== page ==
Danny Boyle has admitted that he doesn’t think British filmmakers are great at making movies.
The director, who has overseen British box office films such as Trainspotting and 28 Days Later, said that despite the success of his own work, British cinema is sorely lacking at an event at the BFI Southbank in London.
“It’s a terrible thing to say at the home of British film but I am not sure we are great film-makers, to be absolutely honest,” he said via The Daily Mail.
He added: “As a nation, our two art-forms are theatre, in a middle-class sense, and pop music, because we are extraordinary at it.”
Boyle was speaking at a screening of 28 Days Later, the Alex Garland-scripted zombie thriller from 2002, which is part of the BFI’s In Dreams Are Monsters horror movie season.
Meanwhile, he also recently told NME that the script for the new film, 28 Months Later, has been ready for a couple of years.
“I’d be very tempted [to direct it],” Boyle said of the script written by Garland, which has “a lovely idea” at the centre of it.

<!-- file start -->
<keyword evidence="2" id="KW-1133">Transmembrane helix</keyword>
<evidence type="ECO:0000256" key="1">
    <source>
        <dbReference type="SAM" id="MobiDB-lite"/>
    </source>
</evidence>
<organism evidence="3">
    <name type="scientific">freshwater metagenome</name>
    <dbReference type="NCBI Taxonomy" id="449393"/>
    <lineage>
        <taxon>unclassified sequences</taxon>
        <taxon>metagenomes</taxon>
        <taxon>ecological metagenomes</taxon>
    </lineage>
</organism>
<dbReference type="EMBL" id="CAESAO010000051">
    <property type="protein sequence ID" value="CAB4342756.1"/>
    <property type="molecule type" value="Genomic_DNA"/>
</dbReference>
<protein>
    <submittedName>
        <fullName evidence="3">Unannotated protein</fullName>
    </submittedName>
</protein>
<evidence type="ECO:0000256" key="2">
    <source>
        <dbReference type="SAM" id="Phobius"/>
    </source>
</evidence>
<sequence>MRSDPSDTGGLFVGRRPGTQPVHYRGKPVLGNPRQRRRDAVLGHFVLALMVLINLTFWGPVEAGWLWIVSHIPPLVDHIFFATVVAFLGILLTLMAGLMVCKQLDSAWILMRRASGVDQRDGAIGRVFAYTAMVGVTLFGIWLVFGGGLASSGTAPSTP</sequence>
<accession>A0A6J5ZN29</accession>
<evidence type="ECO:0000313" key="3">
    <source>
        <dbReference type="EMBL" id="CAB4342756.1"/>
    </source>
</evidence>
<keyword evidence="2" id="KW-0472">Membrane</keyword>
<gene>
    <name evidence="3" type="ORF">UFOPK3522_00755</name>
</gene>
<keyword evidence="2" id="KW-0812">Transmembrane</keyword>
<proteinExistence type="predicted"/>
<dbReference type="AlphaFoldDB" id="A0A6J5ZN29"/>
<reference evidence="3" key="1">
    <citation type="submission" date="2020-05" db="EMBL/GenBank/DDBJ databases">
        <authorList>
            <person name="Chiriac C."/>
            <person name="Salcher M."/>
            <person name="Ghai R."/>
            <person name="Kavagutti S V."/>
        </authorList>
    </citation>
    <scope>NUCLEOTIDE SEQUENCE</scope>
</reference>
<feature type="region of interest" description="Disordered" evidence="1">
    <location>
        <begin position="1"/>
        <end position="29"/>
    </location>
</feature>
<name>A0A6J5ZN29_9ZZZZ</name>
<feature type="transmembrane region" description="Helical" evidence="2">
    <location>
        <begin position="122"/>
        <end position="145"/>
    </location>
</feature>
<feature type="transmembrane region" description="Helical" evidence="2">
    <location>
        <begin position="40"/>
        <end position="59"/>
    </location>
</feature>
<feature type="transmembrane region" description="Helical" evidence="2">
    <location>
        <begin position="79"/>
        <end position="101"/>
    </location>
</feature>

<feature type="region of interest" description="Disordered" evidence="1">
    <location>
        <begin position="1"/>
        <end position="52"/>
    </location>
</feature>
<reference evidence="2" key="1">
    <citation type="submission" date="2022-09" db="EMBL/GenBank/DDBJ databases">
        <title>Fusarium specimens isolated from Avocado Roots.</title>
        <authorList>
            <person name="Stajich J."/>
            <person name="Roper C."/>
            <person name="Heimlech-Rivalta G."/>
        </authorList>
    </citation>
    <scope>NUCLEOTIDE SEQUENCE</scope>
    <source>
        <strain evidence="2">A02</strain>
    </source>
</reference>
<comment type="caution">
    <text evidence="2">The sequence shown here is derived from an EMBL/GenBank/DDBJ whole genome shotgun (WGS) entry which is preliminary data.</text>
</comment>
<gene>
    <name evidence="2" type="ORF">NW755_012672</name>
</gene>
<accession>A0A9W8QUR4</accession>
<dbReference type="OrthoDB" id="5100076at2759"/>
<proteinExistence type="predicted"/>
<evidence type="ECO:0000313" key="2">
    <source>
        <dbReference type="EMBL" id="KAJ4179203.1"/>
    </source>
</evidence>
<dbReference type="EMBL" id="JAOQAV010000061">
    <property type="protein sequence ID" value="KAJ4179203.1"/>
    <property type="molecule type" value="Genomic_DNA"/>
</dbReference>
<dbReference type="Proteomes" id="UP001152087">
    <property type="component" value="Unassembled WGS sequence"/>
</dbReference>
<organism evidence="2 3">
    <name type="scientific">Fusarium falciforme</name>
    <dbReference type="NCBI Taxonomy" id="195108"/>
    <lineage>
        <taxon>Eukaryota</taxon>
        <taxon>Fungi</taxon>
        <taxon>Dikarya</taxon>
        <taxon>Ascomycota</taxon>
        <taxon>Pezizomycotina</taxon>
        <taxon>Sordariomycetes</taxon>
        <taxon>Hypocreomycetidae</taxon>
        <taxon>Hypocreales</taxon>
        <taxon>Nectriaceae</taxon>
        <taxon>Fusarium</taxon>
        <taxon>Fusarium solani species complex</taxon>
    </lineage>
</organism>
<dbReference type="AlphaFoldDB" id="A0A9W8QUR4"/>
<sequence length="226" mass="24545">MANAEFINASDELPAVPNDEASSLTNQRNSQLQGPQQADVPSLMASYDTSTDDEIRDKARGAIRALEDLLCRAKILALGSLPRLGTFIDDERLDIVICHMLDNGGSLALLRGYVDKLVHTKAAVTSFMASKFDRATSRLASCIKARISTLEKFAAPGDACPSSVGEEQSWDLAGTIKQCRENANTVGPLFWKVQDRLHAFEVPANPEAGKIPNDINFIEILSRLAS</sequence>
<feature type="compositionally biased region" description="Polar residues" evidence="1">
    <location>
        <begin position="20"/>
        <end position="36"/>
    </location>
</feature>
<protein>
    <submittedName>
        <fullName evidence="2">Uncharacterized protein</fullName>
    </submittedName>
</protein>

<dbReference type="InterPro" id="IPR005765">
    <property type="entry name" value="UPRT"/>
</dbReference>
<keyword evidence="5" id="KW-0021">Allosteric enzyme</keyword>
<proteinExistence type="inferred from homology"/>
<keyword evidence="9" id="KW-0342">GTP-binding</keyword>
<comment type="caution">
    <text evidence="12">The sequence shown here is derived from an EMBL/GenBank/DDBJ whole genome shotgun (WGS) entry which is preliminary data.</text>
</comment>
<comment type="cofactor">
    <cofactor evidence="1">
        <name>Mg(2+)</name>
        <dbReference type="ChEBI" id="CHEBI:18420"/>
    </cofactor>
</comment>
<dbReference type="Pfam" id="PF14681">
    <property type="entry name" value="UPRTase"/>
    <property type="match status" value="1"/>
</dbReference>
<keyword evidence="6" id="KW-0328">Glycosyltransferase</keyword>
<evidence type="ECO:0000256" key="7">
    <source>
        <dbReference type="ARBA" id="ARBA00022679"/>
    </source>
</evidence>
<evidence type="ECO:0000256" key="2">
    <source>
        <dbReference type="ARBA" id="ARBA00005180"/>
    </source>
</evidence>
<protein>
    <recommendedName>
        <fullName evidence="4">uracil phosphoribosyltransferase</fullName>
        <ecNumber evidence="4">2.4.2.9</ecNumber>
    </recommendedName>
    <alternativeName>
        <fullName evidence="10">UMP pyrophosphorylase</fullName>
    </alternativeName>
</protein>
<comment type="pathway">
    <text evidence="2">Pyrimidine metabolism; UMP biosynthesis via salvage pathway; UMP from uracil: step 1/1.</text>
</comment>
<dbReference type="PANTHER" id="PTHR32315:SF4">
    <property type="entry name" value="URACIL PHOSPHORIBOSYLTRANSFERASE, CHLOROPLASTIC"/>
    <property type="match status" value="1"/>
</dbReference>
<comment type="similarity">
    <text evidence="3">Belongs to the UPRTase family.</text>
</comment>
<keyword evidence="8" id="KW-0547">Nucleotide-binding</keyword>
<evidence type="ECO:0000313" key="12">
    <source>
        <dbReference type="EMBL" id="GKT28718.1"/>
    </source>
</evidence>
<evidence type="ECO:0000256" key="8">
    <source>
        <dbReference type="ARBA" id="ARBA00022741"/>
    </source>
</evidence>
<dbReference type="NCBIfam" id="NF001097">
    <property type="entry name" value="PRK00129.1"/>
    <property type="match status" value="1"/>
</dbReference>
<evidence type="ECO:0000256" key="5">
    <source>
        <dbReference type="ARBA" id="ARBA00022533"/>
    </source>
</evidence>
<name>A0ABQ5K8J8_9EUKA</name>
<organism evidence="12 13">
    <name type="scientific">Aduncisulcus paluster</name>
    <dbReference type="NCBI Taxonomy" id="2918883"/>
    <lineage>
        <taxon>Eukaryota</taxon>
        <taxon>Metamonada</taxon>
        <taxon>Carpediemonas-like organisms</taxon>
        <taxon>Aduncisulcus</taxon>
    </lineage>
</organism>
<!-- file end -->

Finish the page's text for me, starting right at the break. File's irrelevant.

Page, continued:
“It feels like a very good time actually. It’s funny, I hadn’t thought about it until you just said it, and I remembered ‘Bang, this script!’ which is again set in England, very much about England. Anyway, we’ll see… who knows?”
Boyle added: “It might come back into focus because one of the things that’s happening in the business at the moment is it has to be a big reason for you to go to the cinema, because there are less and less reasons.
“It’s hard for companies distributing films and for cinema chains to show films, they’re struggling to get people into the cinema unless it’s something like Top Gun: Maverick or a Marvel. But a third part would get people in, if it was half-decent.”
Cillian Murphy, who starred in the original film, also said he could be keen to star in a new film.